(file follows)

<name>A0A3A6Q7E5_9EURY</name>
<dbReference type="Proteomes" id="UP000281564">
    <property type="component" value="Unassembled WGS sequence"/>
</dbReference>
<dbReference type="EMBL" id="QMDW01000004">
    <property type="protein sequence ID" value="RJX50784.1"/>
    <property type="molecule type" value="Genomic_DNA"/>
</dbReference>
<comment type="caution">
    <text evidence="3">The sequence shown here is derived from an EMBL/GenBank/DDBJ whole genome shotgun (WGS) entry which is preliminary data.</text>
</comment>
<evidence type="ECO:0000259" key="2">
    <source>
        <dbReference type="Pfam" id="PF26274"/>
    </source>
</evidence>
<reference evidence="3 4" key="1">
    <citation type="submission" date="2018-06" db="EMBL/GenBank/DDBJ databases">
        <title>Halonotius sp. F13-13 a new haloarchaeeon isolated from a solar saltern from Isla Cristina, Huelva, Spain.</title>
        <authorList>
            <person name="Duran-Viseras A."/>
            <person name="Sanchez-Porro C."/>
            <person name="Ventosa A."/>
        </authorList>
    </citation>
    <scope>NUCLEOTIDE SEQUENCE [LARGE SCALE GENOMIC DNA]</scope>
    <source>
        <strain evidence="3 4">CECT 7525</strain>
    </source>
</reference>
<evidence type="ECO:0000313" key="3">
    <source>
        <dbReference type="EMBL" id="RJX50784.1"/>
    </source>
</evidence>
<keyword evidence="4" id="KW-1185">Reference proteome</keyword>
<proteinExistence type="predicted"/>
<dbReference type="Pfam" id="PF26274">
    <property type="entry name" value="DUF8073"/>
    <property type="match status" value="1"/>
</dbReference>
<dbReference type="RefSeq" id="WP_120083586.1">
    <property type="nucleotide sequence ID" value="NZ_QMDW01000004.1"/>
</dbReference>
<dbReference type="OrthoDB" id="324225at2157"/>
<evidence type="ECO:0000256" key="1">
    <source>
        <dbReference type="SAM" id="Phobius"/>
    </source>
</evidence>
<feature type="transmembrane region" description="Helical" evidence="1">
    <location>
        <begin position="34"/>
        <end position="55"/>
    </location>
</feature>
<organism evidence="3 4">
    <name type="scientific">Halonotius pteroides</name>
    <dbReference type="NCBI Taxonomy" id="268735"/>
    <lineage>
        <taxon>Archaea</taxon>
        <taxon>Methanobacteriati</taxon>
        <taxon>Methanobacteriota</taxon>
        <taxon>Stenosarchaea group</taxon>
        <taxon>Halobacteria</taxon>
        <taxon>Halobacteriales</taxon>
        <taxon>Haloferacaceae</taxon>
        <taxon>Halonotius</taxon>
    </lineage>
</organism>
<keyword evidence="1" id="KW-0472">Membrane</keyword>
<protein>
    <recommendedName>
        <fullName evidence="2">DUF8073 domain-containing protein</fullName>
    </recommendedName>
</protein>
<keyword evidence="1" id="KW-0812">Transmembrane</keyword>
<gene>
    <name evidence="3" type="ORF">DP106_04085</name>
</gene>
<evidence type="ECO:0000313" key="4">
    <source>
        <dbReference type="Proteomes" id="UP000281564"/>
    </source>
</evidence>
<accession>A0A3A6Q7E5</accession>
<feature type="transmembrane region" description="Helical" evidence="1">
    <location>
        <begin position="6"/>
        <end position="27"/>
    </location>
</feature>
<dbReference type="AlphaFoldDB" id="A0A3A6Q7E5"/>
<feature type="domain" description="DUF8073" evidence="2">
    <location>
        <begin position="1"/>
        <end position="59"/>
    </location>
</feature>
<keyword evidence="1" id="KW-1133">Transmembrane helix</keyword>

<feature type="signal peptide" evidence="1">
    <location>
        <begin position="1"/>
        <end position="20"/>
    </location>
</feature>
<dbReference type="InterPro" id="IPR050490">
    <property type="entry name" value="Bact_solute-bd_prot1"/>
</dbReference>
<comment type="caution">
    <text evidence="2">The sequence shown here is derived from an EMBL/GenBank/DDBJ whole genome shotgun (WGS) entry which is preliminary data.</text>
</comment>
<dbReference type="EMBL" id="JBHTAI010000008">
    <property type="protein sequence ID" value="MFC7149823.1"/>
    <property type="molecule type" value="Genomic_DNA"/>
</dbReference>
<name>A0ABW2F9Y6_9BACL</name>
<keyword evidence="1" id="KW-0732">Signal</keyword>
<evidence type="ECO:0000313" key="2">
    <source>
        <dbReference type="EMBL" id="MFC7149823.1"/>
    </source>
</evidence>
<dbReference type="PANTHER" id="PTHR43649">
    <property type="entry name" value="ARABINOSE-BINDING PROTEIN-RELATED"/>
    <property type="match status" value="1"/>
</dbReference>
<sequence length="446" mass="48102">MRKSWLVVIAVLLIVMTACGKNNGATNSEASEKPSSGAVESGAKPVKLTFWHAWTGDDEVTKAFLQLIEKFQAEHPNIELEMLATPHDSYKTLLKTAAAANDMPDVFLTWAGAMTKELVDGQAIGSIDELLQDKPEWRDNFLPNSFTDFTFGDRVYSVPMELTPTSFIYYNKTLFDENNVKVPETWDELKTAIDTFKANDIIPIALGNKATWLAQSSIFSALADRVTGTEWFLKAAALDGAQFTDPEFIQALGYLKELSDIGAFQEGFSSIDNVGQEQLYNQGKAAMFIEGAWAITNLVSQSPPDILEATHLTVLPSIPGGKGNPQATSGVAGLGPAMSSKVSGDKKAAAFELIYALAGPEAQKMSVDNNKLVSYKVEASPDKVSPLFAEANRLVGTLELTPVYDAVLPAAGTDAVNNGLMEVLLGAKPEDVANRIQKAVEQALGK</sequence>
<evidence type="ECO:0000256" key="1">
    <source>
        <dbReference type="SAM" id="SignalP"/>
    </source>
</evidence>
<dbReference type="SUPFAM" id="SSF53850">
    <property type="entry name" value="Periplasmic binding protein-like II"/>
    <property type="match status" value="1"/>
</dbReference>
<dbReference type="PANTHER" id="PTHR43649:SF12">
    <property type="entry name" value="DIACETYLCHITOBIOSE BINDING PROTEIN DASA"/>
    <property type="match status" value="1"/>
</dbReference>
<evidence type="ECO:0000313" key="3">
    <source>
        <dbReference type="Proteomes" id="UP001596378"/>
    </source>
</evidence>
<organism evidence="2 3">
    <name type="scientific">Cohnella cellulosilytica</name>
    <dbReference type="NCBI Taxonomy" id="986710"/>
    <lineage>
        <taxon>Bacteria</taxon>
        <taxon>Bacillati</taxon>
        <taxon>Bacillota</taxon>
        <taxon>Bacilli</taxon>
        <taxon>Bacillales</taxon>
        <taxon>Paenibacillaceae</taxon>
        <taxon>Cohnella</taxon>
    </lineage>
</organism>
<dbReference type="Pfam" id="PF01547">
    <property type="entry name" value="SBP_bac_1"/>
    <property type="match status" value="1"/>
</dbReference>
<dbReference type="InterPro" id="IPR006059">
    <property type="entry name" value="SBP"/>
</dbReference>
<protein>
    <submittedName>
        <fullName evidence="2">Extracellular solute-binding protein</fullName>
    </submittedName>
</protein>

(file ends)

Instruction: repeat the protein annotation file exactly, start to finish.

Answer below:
<name>A0A3A6Q7E5_9EURY</name>
<dbReference type="Proteomes" id="UP000281564">
    <property type="component" value="Unassembled WGS sequence"/>
</dbReference>
<dbReference type="EMBL" id="QMDW01000004">
    <property type="protein sequence ID" value="RJX50784.1"/>
    <property type="molecule type" value="Genomic_DNA"/>
</dbReference>
<comment type="caution">
    <text evidence="3">The sequence shown here is derived from an EMBL/GenBank/DDBJ whole genome shotgun (WGS) entry which is preliminary data.</text>
</comment>
<evidence type="ECO:0000259" key="2">
    <source>
        <dbReference type="Pfam" id="PF26274"/>
    </source>
</evidence>
<reference evidence="3 4" key="1">
    <citation type="submission" date="2018-06" db="EMBL/GenBank/DDBJ databases">
        <title>Halonotius sp. F13-13 a new haloarchaeeon isolated from a solar saltern from Isla Cristina, Huelva, Spain.</title>
        <authorList>
            <person name="Duran-Viseras A."/>
            <person name="Sanchez-Porro C."/>
            <person name="Ventosa A."/>
        </authorList>
    </citation>
    <scope>NUCLEOTIDE SEQUENCE [LARGE SCALE GENOMIC DNA]</scope>
    <source>
        <strain evidence="3 4">CECT 7525</strain>
    </source>
</reference>
<evidence type="ECO:0000313" key="3">
    <source>
        <dbReference type="EMBL" id="RJX50784.1"/>
    </source>
</evidence>
<keyword evidence="4" id="KW-1185">Reference proteome</keyword>
<proteinExistence type="predicted"/>
<dbReference type="Pfam" id="PF26274">
    <property type="entry name" value="DUF8073"/>
    <property type="match status" value="1"/>
</dbReference>
<dbReference type="RefSeq" id="WP_120083586.1">
    <property type="nucleotide sequence ID" value="NZ_QMDW01000004.1"/>
</dbReference>
<dbReference type="OrthoDB" id="324225at2157"/>
<evidence type="ECO:0000256" key="1">
    <source>
        <dbReference type="SAM" id="Phobius"/>
    </source>
</evidence>
<feature type="transmembrane region" description="Helical" evidence="1">
    <location>
        <begin position="34"/>
        <end position="55"/>
    </location>
</feature>
<organism evidence="3 4">
    <name type="scientific">Halonotius pteroides</name>
    <dbReference type="NCBI Taxonomy" id="268735"/>
    <lineage>
        <taxon>Archaea</taxon>
        <taxon>Methanobacteriati</taxon>
        <taxon>Methanobacteriota</taxon>
        <taxon>Stenosarchaea group</taxon>
        <taxon>Halobacteria</taxon>
        <taxon>Halobacteriales</taxon>
        <taxon>Haloferacaceae</taxon>
        <taxon>Halonotius</taxon>
    </lineage>
</organism>
<keyword evidence="1" id="KW-0472">Membrane</keyword>
<protein>
    <recommendedName>
        <fullName evidence="2">DUF8073 domain-containing protein</fullName>
    </recommendedName>
</protein>
<keyword evidence="1" id="KW-0812">Transmembrane</keyword>
<gene>
    <name evidence="3" type="ORF">DP106_04085</name>
</gene>
<evidence type="ECO:0000313" key="4">
    <source>
        <dbReference type="Proteomes" id="UP000281564"/>
    </source>
</evidence>
<accession>A0A3A6Q7E5</accession>
<feature type="transmembrane region" description="Helical" evidence="1">
    <location>
        <begin position="6"/>
        <end position="27"/>
    </location>
</feature>
<dbReference type="AlphaFoldDB" id="A0A3A6Q7E5"/>
<feature type="domain" description="DUF8073" evidence="2">
    <location>
        <begin position="1"/>
        <end position="59"/>
    </location>
</feature>
<keyword evidence="1" id="KW-1133">Transmembrane helix</keyword>

<feature type="signal peptide" evidence="1">
    <location>
        <begin position="1"/>
        <end position="20"/>
    </location>
</feature>
<dbReference type="InterPro" id="IPR050490">
    <property type="entry name" value="Bact_solute-bd_prot1"/>
</dbReference>
<comment type="caution">
    <text evidence="2">The sequence shown here is derived from an EMBL/GenBank/DDBJ whole genome shotgun (WGS) entry which is preliminary data.</text>
</comment>
<dbReference type="EMBL" id="JBHTAI010000008">
    <property type="protein sequence ID" value="MFC7149823.1"/>
    <property type="molecule type" value="Genomic_DNA"/>
</dbReference>
<name>A0ABW2F9Y6_9BACL</name>
<keyword evidence="1" id="KW-0732">Signal</keyword>
<evidence type="ECO:0000313" key="2">
    <source>
        <dbReference type="EMBL" id="MFC7149823.1"/>
    </source>
</evidence>
<dbReference type="PANTHER" id="PTHR43649">
    <property type="entry name" value="ARABINOSE-BINDING PROTEIN-RELATED"/>
    <property type="match status" value="1"/>
</dbReference>
<sequence length="446" mass="48102">MRKSWLVVIAVLLIVMTACGKNNGATNSEASEKPSSGAVESGAKPVKLTFWHAWTGDDEVTKAFLQLIEKFQAEHPNIELEMLATPHDSYKTLLKTAAAANDMPDVFLTWAGAMTKELVDGQAIGSIDELLQDKPEWRDNFLPNSFTDFTFGDRVYSVPMELTPTSFIYYNKTLFDENNVKVPETWDELKTAIDTFKANDIIPIALGNKATWLAQSSIFSALADRVTGTEWFLKAAALDGAQFTDPEFIQALGYLKELSDIGAFQEGFSSIDNVGQEQLYNQGKAAMFIEGAWAITNLVSQSPPDILEATHLTVLPSIPGGKGNPQATSGVAGLGPAMSSKVSGDKKAAAFELIYALAGPEAQKMSVDNNKLVSYKVEASPDKVSPLFAEANRLVGTLELTPVYDAVLPAAGTDAVNNGLMEVLLGAKPEDVANRIQKAVEQALGK</sequence>
<evidence type="ECO:0000256" key="1">
    <source>
        <dbReference type="SAM" id="SignalP"/>
    </source>
</evidence>
<dbReference type="SUPFAM" id="SSF53850">
    <property type="entry name" value="Periplasmic binding protein-like II"/>
    <property type="match status" value="1"/>
</dbReference>
<dbReference type="PANTHER" id="PTHR43649:SF12">
    <property type="entry name" value="DIACETYLCHITOBIOSE BINDING PROTEIN DASA"/>
    <property type="match status" value="1"/>
</dbReference>
<evidence type="ECO:0000313" key="3">
    <source>
        <dbReference type="Proteomes" id="UP001596378"/>
    </source>
</evidence>
<organism evidence="2 3">
    <name type="scientific">Cohnella cellulosilytica</name>
    <dbReference type="NCBI Taxonomy" id="986710"/>
    <lineage>
        <taxon>Bacteria</taxon>
        <taxon>Bacillati</taxon>
        <taxon>Bacillota</taxon>
        <taxon>Bacilli</taxon>
        <taxon>Bacillales</taxon>
        <taxon>Paenibacillaceae</taxon>
        <taxon>Cohnella</taxon>
    </lineage>
</organism>
<dbReference type="Pfam" id="PF01547">
    <property type="entry name" value="SBP_bac_1"/>
    <property type="match status" value="1"/>
</dbReference>
<dbReference type="InterPro" id="IPR006059">
    <property type="entry name" value="SBP"/>
</dbReference>
<protein>
    <submittedName>
        <fullName evidence="2">Extracellular solute-binding protein</fullName>
    </submittedName>
</protein>